Nearby rise rather larger presences, including the Scottish Rite Temple and several stately apartment houses of yore. While many rose and fell from elegant to down-at-the-heels over the course of the 20th century (the Cairo is a notable example), most are gradually being rehabilitated as condos. The Somerset House built, by Harry Wardman in 1917, is the most recent to be redone. Light fills its high-ceilinged apartments which retain much of their original layout, although now differently purposed to great effect with large closets, social kitchens and beautiful baths.

Period details have been carefully recreated. This sturdy brick building is a true alternative to the modern glass box. Its deep setback, a welcome respite from busy 16th Street, is something for developers and city regulators to consider as they push the limits of density right up to the sidewalk. Even small amounts of green space provide shade and capture carbon-dioxide, and also lend privacy and serenity to the city abode, so the tall trees of an established neighborhood like Dupont help make it so prized as a residential area.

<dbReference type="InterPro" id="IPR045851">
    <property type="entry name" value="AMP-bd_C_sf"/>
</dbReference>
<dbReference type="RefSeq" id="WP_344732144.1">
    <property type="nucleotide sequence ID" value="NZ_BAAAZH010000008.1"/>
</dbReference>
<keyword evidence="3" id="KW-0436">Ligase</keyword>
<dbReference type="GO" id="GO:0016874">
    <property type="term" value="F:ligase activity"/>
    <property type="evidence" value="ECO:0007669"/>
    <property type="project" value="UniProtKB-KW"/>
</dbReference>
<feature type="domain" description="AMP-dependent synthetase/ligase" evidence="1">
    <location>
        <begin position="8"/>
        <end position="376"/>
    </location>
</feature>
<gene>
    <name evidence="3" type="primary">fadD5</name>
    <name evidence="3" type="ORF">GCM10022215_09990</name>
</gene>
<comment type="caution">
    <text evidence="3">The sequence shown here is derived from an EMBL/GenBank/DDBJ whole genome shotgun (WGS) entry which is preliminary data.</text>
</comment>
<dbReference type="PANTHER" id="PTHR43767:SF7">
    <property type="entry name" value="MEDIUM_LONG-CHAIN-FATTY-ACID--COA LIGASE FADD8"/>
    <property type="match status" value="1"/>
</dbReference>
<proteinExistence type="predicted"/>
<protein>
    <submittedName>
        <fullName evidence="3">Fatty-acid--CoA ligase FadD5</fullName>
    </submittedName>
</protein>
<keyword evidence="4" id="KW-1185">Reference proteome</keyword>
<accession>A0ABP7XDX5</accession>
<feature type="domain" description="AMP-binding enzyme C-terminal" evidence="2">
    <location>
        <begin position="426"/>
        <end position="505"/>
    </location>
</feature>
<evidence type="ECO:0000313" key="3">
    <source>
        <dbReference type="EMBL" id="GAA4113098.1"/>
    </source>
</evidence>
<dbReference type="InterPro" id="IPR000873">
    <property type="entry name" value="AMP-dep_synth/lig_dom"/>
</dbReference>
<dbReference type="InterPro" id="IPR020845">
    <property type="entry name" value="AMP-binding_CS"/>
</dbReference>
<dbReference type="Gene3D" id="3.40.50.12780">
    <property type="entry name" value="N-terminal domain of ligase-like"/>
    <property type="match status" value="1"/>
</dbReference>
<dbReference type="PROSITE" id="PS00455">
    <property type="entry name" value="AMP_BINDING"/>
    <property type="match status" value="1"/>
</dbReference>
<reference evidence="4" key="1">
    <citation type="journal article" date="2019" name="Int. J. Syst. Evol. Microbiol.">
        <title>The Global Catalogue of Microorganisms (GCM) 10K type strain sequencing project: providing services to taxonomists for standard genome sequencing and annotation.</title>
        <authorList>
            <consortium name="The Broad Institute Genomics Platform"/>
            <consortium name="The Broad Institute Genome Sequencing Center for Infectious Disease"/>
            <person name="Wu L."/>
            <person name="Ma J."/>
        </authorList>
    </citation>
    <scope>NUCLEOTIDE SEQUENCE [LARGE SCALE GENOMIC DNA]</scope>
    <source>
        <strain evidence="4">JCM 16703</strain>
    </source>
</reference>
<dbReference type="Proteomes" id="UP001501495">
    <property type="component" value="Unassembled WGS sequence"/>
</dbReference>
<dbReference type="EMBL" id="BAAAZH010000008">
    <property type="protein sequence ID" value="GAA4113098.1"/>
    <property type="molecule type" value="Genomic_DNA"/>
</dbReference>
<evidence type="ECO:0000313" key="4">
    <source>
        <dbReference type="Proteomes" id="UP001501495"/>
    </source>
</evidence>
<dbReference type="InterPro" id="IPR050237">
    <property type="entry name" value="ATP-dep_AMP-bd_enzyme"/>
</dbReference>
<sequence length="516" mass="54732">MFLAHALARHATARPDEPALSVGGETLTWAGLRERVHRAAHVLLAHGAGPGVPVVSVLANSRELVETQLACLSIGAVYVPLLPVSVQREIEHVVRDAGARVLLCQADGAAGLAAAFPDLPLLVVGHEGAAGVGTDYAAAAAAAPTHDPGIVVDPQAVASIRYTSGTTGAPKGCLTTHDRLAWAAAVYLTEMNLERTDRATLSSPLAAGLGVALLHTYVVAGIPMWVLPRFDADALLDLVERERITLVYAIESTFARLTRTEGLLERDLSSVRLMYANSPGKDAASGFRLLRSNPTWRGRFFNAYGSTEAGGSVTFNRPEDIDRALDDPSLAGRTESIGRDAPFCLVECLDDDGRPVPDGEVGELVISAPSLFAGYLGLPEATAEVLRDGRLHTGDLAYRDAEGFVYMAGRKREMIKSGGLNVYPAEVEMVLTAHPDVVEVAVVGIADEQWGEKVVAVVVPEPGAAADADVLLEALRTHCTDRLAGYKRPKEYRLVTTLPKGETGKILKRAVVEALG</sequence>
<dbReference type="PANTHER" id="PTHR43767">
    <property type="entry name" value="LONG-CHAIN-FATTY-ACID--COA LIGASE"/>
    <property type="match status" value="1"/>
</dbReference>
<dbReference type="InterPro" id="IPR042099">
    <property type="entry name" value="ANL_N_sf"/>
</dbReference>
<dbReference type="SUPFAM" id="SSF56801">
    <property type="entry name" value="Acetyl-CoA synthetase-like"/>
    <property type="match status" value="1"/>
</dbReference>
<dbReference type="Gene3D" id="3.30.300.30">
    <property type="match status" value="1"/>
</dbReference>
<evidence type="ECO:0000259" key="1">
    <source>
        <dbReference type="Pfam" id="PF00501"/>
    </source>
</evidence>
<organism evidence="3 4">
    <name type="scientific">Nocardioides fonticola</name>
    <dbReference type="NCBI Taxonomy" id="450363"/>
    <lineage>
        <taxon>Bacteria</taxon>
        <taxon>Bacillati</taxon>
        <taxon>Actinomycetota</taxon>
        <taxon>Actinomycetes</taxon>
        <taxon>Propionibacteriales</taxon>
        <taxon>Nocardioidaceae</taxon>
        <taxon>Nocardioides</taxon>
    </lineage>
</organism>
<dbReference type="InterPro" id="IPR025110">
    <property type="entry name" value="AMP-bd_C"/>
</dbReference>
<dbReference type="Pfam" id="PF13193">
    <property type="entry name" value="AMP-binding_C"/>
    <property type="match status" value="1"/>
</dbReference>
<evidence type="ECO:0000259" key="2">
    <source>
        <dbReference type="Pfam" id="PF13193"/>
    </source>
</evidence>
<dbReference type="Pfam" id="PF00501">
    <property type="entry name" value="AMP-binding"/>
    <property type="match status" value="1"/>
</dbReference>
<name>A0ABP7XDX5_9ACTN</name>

In our view, preservation is the original “smart growth.” Reusing infrastructure is a smart idea. For years, many Duponters have nursed hopes for the re-imagining of the Underground, actually a trolley station closed since 1956. The Dupont Arts Coalition has leased the space from the city and will soon open an initial phase. Meanwhile, Director Angese Braulio has offered house tour goers a pre-Halloween sneak preview for those willing to descend and see what’s there. Sensible walking shoes advised.

It is always a pleasure for the tour organizers to be able to present a house for viewing that people have specifically asked to see. This year will feature one such oft-requested address, although you will have to take the tour to find out which one. The current resident and owner is not only sanguine about people constantly snapping photos of the distinctive exterior features of his house, but was also delighted to be asked to open it to the public for the tour. The interior decoration by an international designer is an added bonus of this unique house with the stunning round front window.